Sunday 2 October 2011

Paths of Glory [1957]

Adapted from Humphrey Cobb’s novel, Paths of Glory was one of three memorable anti-war movies made by Stanley Kubrick; yet tonally the three were poles apart. While Dr. Strangelove was a farcical satire of the highest order and Full Metal Jacket was part vitriolic and part sentimental, Paths of Glory was bleak, austere and minimalist. The movie, filmed in the tradition of cinéma vérité, was banned in France for nearly two decades for its purported anti-French depictions. Set during World War I, the unctuous General Broulard slyly persuades General Mireau, a self-serving egotist, to order his troops to attack the impregnable “Ant Hill”. Colonel Dax, under Mireau’s express orders, leads the attack which is doomed to be a failure. The vengeful Mireau, with Broulard at his side, orders the selection, court-martial and subsequently death sentence of three for their cowardice. The morally righteous Dax (Kirk Douglas), deeply disturbed by this, decides to defend the three men in the hastily assembled “kangaroo court”. However, neither impassioned logic nor eloquent pleas, nor even a last-ditch attempt at an under-handed means, manage to work. Brilliantly shot in stark black-and-whites, and comprising of marvelous performances by the actors, the movie managed to be a powerful indictment against the callousness of the powers that be and the utter futility of war.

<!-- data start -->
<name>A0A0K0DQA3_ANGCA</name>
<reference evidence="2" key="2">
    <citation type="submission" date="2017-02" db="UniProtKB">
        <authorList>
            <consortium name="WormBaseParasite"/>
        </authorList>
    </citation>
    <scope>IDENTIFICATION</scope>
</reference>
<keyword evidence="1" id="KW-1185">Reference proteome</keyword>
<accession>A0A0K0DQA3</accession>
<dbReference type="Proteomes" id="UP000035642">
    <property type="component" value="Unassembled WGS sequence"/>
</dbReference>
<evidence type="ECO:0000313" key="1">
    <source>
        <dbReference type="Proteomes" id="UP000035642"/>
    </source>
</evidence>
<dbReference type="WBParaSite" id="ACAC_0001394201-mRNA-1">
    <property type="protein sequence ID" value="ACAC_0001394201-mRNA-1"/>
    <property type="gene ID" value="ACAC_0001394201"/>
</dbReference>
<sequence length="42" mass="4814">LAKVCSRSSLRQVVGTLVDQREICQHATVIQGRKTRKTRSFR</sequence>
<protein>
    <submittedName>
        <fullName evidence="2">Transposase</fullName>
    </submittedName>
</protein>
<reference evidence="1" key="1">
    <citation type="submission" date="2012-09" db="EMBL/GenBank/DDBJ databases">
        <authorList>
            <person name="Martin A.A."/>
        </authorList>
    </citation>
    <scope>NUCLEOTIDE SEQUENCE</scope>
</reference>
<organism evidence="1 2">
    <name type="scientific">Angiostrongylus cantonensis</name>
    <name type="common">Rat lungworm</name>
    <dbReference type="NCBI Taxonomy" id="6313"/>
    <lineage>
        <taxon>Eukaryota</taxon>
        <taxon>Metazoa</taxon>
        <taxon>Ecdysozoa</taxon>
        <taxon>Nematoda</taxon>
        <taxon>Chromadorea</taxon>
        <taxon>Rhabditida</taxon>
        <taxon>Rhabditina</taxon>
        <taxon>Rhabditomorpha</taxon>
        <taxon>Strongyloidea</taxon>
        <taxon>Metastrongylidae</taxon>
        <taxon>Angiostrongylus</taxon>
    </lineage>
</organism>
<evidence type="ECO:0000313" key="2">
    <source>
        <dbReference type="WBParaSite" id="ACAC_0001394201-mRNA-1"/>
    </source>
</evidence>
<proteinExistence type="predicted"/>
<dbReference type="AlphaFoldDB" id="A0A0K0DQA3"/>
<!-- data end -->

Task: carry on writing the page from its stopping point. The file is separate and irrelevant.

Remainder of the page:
Director: Stanley Kubrick
Genre: Drama/War Drama
Language: English
Country: US


Sam Juliano said...

Yes, Shubhajit, PATHS OF GLORY is 'bleak, austere and minimalist,' but it's a powerful anti-war film and a prime example of how it's director was so diverse in genre. As you meticulously note in this brilliantly-penned review, this film represents a wedding of magnificently-rendered components.

Jon said...

I agree with Sam that this film is powerful. Multiple viewings attest to its allure for me. Great stuff Shubhajit on one of Kubrick's best films. How about that tracking shot in the trench!!!!!!

Samuel Wilson said...

Kirk Douglas was definitely a generous producer to give so many actors opportunities to steal the film from him. Among them, Adolphe Menjou deserves a lot of credit just for participating. He was possibly the most rabid right-winger among Hollywood actors, but he didn't let that stop him from making the most of his role in a presumably left-wing film. It's a crowning achievement for one of the era's greatest character actors.

Shubhajit said...

@Sam Juliano:

Thanks a lot Sam. Indeed, Kubrick's movies have covered such a staggeringly diverse range of genres. Even when they've covered similar genres, they've still been so different from one another tonally. Its really a matter of great sadness that he didn't make more movies in his lifetime.

Shubhajit said...


Thanks Jon. Yeah, that tracking shot was something! Apparently, Kubrick deliberately had the trenches made wider than they were during WWI, in order to be able to have those legendary tracking shots.

Shubhajit said...

@Samuel Wilson:

Couldn't agree more with you on that. Kirk Douglas did play a huge role in ensuring that Kubrick got to make this movie. The way he used smart tactics to ensure United Artistes allows the movie to be made, makes for a really interesting read. Didn't know that Adolphe Menjou was a rabid right-winger, but he did provide a memorable turn in the movie. Thanks Samuel.